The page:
Vijay gets completely broken down before our eyes, and we see him rebuilt. It is a process he must go through to be in a state where he can achieve his dream.
The movie is not without its share of problems though. The storyline begins to falter in the second half, and culminates in a thoroughly unnecessary courtroom scene. The project Vijay creates (emergency alert system in case of an accident) need not have hit human trials at all, and could’ve been tested with a rolled-up mattress in the driver’s seat. I’d personally test it on Lahari, but that is just the romantic in me.
Sunil and Vennela Kishore put in good performances but are largely forgettable. And that is absolutely ok because Sai Dharam Tej carries the movie so well! He has hit just the right notes and holds himself with a certain dignity despite all that he is going through. I am so glad he decided to sign this film and at the same time hope he does not get into a vortex of the same roles.
The ‘tech’ part of the film is non cringey and it is obvious there has been some genuine research put into the jargon being used.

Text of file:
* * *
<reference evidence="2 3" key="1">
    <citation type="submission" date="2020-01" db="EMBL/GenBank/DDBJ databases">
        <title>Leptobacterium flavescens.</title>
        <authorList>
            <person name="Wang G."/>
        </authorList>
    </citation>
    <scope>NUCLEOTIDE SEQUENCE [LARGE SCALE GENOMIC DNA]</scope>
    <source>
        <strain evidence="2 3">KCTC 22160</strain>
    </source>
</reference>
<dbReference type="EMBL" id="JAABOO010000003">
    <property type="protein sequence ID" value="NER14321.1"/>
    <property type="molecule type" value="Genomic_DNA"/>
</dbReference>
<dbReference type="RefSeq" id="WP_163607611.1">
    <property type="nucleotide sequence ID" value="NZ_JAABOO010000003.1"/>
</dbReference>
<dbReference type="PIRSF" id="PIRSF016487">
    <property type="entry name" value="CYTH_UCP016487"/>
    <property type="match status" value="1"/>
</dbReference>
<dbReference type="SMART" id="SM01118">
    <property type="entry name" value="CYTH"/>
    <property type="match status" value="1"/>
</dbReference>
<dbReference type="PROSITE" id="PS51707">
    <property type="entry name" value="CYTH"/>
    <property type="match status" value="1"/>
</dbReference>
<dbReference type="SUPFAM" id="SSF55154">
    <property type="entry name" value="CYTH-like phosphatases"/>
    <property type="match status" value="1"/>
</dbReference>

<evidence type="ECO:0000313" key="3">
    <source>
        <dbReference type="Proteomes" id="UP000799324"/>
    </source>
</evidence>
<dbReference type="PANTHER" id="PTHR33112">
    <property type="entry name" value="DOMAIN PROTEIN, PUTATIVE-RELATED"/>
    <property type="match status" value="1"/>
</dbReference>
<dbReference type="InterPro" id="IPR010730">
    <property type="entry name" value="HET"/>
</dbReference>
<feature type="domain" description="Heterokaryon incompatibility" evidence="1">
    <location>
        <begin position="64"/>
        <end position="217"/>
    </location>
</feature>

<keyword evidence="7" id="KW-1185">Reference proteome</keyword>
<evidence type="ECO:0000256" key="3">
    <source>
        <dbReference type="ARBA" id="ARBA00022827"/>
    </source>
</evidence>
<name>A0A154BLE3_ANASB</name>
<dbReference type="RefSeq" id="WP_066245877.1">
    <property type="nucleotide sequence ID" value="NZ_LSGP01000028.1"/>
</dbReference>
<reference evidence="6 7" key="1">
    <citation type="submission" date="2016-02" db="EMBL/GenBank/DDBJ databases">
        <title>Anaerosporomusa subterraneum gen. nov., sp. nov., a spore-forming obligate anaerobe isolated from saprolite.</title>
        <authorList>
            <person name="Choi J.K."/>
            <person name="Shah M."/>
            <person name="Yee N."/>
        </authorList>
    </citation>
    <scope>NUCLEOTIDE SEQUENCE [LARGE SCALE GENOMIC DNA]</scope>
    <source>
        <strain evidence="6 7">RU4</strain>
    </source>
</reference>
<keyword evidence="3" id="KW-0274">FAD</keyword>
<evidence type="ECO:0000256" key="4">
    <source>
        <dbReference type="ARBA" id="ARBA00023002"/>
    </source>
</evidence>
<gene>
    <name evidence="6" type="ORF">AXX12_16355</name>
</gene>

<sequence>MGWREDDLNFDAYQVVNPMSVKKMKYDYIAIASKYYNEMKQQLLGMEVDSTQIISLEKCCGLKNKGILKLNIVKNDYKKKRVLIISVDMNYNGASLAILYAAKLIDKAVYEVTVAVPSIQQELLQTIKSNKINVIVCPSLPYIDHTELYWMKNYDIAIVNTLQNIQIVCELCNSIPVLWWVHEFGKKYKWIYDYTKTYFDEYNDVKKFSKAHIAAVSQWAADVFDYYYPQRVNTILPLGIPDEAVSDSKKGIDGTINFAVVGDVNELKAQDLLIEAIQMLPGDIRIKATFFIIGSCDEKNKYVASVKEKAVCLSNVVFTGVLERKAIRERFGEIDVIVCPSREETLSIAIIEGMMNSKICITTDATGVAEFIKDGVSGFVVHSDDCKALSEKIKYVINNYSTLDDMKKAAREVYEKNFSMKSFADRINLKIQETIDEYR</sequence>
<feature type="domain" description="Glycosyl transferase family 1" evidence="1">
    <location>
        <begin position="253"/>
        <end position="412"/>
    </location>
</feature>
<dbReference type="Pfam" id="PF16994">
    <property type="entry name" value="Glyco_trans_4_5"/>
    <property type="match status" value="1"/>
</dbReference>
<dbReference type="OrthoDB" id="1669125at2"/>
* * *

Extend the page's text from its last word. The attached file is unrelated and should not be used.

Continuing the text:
Our writers are on a steady path to maturity and I am willing to wait for them to deliver more and better while I settle with a glass of aged perfection. See what I did there?
The biggest measure of how scared an audience – at least for me – is how much people in the theatre titter and giggle even at the minutest of jokes. And if that yardstick is true, Bhaagmathie (I hope I got that numerological spelling right) was truly scary. People around me in Prasads were laughing out loud for the smallest of jokes or even things that were perceived as slightly funny. They kept screaming at Anushka to not go that way. And clapped their mouths in horror whenever she did something inexplicable. For the crowds that haven’t seen the ITs and the Conjurings of the world, Bhaagmathie provides decent enough scares.